I just don't really like this question because if you think of a heap as an abstract data type then saying that it's implicitly a priority queue is somewhat circular reasoning (because you have defined the "heap" structure as a priority queue, so of COURSE it's a priority queue).
To try and make this concrete, let's construct a DIFFERENT data structure which is a priority queue...a SIMPLE structure:
We will have an array of elements. We will maintain this structure such that the minimum (or maximum) value is ALWAYS at the first element. So when you add the first value it will be trivially the minimum (or maximum). Then when you add subsequent values you merely see if this value is less than (or greater than) the head, if it's not then just add it to the end of the array. When you remove an element, you merely search through the entire array and find the new minimum and move that minimum element to the head of the array (and do whatever cleanup you have to such that the array remains contiguous).
So is what I described above an EXPLICIT or IMPLICIT implementation of a priority queue? I would think you would say it's a EXPLICIT implementation.
But just like I created rules for the above implementation, there would be rules (and there ARE rules) for the heap. There are rules for how to maintain the heap data structure using the heapify operations. So once we actually IMPLEMENT the heap, it becomes an explicit priority queue because we EXPLICITLY define rules such that the priority queue condition is maintained.
What we are talking about here is semantics of the english language and such semantics have no PLACE in Computer Science, which is one of the things that irritates me about the way Computer Science is taught. When you run a program, you think of it on a VERY HIGH level, i.e. objects and functions etc. However, as far as the computer is concerned, you are merely feeding the CPU 1's and 0's and it is responding to those 1's and 0's in some predetermined way. The reality of your program IS THE ONES and ZEROS, NOT your high level program!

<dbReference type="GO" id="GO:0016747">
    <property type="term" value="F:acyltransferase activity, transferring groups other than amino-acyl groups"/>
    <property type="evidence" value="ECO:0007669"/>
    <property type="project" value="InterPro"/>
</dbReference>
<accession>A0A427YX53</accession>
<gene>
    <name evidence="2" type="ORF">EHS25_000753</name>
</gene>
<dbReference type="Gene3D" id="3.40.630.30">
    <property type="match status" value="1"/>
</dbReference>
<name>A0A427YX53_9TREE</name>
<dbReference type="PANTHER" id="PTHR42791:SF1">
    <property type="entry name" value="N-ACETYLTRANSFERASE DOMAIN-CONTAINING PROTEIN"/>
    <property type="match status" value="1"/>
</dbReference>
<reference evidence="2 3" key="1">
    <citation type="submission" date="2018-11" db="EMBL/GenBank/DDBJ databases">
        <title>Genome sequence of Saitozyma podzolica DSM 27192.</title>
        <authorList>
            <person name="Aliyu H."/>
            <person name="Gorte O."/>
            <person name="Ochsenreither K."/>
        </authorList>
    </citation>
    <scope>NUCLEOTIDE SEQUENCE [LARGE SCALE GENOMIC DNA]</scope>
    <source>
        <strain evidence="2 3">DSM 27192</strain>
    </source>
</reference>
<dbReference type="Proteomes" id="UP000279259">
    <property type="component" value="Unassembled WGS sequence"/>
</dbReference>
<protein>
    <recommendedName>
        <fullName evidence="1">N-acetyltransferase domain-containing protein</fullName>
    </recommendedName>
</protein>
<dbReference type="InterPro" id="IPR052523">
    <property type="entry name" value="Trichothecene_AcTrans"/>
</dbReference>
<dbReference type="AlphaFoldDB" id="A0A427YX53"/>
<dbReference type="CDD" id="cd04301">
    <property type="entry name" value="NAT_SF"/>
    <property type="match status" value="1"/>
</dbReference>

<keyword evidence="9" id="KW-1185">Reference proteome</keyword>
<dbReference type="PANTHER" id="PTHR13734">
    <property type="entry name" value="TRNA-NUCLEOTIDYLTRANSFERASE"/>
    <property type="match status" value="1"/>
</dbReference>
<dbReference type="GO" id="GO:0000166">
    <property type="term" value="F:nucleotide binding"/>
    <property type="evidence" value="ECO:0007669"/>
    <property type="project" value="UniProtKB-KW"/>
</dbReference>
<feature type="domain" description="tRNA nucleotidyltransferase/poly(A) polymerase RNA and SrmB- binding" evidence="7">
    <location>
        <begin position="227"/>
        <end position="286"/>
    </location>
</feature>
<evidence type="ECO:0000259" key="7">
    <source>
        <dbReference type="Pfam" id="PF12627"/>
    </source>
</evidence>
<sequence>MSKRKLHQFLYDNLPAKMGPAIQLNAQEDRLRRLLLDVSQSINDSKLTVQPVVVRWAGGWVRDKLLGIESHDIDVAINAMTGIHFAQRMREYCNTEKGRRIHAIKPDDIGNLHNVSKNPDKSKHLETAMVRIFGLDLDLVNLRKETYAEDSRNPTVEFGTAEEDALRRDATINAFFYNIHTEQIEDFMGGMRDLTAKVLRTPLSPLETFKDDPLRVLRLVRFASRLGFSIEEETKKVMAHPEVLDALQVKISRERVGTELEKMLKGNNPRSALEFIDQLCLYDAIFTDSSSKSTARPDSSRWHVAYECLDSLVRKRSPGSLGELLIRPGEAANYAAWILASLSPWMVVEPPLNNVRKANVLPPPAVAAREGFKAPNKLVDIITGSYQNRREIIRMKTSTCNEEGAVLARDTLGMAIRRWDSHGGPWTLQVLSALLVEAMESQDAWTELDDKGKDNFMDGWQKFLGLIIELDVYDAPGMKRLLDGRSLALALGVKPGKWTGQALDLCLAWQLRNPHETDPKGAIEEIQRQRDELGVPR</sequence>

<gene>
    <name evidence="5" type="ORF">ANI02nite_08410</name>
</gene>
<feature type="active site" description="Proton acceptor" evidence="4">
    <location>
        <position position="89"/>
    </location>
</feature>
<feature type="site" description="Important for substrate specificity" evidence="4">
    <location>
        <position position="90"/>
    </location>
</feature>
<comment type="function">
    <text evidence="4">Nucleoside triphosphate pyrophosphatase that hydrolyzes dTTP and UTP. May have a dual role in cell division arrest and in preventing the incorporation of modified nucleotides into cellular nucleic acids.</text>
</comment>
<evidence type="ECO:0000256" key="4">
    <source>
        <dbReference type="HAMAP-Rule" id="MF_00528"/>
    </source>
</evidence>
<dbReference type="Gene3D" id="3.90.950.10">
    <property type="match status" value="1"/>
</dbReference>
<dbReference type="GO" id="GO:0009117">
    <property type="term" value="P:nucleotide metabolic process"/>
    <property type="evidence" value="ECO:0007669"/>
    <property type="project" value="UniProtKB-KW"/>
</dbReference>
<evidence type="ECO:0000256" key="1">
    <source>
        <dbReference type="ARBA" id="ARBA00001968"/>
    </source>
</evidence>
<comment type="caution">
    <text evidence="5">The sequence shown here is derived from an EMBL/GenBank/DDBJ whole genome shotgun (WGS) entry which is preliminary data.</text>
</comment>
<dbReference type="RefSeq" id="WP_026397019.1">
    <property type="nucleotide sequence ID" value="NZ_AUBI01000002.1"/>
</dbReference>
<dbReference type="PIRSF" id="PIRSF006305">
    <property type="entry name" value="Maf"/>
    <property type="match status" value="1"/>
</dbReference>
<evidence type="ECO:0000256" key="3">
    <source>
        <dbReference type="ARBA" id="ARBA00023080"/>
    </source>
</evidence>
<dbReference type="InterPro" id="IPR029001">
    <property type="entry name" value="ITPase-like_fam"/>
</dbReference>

A Heap is a data structure that provides an efficient implementation of priority queue operations. That is, it provides a - first in largest out - queue, according to some ordering relation. In more detail, a priority queue provides at least the following queue operations
• Insert element into queue.
• Extract largest element from queue.
This minimal set of primordial is often extended by an Adjust Key operation which adjusts the key of an element already in the queue, and a non destructive version of Extract hatchet which returns the largest element in the queue without removing it from the queue.
So yes, a heap would fit the bill because it can be implemented as a simple array. A heap that is implementing a priority queue would be an implicit data structure, but not because it's implementing a priority queue. It's because heaps don't use anything special to keep track of its elements, only the array location. Computing and data structures are abstract ideas that can be implemented in many different ways. A linked list can be implemented on the heap, on the hard drive, over the internet, and in the form of a cluster of people with sticky notes and the next person's phone number.
A heap happens to be a good data structure for an efficient implementation of a priority queue. In computer science, an implicit data structure is a data structure that uses very little memory besides the actual data elements.